Spirit of adventure: Taking risks makes things happen

Posted: Wednesday, October 31, 2001

"Nothing ventured, nothing gained, the adage goes, but times are different and more dangerous now. So why would we encourage our children to take risks?" (Quaglia, Fox and Hyatt 1998)

Why should we encourage our children to take risk? Most advancements in our civilization have come with risk. Think of Christopher Columbus, Rosa Parks or John Glenn. Each took a risk and changed history. Consider the following quotes:

"Life is either a daring adventure, or it is nothing." -- Helen Keller

"If you want to be successful, double your failure rate." -- Tom Watson, IBM

"Behold the turtle. He makes progress only when he sticks his neck out." -- James B. Conant

"Don't let what you cannot do interfere with what you can do." -- John Wooden

Each of these quotes speaks to taking risks. But each one implies taking a healthy risk, a risk fostered in a supportive environment. Children need to know it is important to try new things and it is OK to fail. We all need to be reminded that success and failure depend on more than the winds of fortune. They depend on the willingness to work hard and take a calculated risk at the appropriate time.

Make a mental mark for each of the items so they are in the following categories:

This pertains to my family all the time.

This pertains to my family most of the time.

This does not pertain to my family, but it should.

1. My children know I will be there if they try something new and fail.

2. I encourage my children to explore new topics they find interesting.

3. I am quick to compliment my children when they take on a difficult task.

4. My children welcome new challenges.

5. I am there to support my children when they try something new.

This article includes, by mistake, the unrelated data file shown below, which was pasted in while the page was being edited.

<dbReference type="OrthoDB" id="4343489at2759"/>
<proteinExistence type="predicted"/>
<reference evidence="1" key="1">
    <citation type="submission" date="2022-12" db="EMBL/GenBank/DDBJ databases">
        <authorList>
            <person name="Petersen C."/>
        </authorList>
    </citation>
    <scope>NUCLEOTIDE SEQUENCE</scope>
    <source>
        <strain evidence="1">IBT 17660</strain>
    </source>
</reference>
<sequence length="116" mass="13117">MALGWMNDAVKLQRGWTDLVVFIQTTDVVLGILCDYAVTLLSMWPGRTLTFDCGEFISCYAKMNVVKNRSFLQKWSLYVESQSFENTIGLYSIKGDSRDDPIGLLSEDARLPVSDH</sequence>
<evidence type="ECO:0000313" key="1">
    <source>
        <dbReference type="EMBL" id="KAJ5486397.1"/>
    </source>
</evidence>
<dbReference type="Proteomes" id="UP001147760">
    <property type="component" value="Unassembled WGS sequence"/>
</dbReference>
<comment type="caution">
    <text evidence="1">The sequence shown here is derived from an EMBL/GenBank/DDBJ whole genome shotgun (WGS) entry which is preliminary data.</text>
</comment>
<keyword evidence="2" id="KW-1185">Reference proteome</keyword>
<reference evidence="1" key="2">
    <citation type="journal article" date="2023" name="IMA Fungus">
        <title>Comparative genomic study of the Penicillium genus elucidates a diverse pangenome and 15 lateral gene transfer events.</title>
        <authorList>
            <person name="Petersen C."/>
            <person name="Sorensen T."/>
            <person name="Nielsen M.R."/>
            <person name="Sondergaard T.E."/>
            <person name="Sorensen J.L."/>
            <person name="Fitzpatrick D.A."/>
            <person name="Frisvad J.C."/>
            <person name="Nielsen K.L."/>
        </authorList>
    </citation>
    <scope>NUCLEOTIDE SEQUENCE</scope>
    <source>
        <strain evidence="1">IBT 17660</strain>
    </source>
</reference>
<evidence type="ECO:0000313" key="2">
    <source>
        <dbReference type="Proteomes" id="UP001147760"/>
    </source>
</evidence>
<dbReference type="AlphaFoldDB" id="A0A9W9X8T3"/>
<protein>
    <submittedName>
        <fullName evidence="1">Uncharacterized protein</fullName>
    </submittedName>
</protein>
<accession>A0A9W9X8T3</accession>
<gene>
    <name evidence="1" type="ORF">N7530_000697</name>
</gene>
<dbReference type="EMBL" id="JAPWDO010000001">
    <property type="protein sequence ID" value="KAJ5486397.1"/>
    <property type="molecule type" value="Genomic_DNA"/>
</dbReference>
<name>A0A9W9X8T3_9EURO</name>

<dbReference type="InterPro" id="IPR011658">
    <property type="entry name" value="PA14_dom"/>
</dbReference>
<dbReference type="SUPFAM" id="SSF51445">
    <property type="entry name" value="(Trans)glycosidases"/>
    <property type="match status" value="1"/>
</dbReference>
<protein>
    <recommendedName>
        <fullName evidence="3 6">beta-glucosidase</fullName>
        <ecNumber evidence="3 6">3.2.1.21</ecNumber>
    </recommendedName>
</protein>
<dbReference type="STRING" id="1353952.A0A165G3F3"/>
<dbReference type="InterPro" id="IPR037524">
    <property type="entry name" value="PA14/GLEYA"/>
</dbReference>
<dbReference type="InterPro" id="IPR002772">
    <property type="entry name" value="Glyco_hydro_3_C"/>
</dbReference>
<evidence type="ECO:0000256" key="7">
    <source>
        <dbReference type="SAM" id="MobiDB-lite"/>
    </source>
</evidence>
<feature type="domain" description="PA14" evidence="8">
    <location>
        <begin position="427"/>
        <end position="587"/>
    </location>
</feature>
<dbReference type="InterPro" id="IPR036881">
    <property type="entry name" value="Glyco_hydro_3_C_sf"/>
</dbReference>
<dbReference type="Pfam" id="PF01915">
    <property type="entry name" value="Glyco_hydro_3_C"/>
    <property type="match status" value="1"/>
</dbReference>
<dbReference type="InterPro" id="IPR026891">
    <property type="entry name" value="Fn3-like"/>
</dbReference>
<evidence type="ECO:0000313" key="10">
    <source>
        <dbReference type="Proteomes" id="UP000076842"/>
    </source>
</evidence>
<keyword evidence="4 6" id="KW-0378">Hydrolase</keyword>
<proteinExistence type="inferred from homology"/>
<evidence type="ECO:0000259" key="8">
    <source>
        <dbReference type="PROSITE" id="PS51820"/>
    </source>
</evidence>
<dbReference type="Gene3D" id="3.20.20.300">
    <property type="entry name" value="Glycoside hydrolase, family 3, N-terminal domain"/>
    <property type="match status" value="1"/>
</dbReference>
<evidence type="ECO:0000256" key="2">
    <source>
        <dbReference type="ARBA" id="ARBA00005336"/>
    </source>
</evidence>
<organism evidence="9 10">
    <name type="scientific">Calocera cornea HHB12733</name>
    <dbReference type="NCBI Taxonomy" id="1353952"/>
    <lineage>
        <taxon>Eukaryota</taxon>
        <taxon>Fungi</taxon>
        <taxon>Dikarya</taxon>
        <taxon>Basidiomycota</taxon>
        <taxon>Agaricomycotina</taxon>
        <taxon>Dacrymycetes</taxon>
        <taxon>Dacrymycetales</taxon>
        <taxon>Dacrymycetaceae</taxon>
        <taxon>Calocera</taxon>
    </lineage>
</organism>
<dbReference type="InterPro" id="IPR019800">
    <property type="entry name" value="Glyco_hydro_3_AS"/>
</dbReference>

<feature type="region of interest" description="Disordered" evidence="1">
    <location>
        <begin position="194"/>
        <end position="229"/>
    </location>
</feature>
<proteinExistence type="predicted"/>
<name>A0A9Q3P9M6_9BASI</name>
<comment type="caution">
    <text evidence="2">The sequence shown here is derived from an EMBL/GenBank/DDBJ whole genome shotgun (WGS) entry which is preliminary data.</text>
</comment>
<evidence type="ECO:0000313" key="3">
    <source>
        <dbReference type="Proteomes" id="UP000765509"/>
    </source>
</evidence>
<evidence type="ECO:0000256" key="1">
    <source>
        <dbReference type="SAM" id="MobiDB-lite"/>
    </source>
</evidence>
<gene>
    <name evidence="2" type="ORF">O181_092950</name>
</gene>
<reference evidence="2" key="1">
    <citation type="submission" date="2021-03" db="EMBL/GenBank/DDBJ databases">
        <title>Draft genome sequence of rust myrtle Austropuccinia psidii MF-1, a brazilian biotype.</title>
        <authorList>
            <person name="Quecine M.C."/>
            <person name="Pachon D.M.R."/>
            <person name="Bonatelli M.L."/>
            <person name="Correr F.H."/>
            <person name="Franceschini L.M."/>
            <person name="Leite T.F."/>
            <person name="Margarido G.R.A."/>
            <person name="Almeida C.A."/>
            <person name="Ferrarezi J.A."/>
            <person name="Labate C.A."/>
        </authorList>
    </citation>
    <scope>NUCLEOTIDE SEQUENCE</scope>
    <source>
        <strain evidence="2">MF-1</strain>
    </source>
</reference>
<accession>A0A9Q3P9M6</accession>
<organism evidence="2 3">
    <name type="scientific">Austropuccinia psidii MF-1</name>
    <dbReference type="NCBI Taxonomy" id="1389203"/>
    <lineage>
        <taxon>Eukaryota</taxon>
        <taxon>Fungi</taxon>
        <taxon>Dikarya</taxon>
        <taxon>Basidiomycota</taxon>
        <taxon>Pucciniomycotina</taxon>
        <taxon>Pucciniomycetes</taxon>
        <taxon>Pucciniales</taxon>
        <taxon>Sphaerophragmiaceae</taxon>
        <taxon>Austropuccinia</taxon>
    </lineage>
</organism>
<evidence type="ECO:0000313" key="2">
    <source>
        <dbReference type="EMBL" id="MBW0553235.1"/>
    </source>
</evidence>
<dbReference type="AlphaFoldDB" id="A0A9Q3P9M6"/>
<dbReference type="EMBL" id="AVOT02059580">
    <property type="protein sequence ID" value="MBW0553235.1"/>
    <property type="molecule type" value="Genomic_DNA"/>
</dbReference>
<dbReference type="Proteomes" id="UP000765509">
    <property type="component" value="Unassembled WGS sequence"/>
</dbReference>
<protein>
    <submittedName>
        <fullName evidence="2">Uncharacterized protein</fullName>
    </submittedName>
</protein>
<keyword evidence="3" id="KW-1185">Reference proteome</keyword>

6. I encourage my children to try new things.

7. I celebrate my children's efforts when they attempt new things.

8. I encourage my children to express their fears to me.

9. My children are not afraid of success.

10. I let my children know they can learn from failure.

Ask yourself the following questions and take some time to jot down your thoughts. These thoughts will be the basis of making a change in your actions.

1. How can I set goals for my children?

2. What can I do to give my children more decision-making responsibility?

3. How can I promote and support healthy risk-taking?

4. How can I provide challenging opportunities for my children?

5. How can I teach my children to make responsible decisions?

6. What are the initial next steps I am planning on making in this area?

7. How will I know I have been successful?

As you think about encouraging the spirit of adventure in your child realize that one of the most important things you can give your child is your time. Supervising them in their adventures. Watching them when they try a new move on their skateboard or snowboard. Being there to celebrate when they succeed and examine how to improve when they fail. Supervision and support are the keys.

Only two more conditions to go. Next week: leadership and responsibility.

For more information on aspirations, take time to visit the National Center for Student Aspirations Web site at www.studentaspirations.org.

Hank Overturf, the assistant principal at Kenai Central High School, has 26 years of experience in education. He has been with the Kenai Peninsula School District for 10 years.

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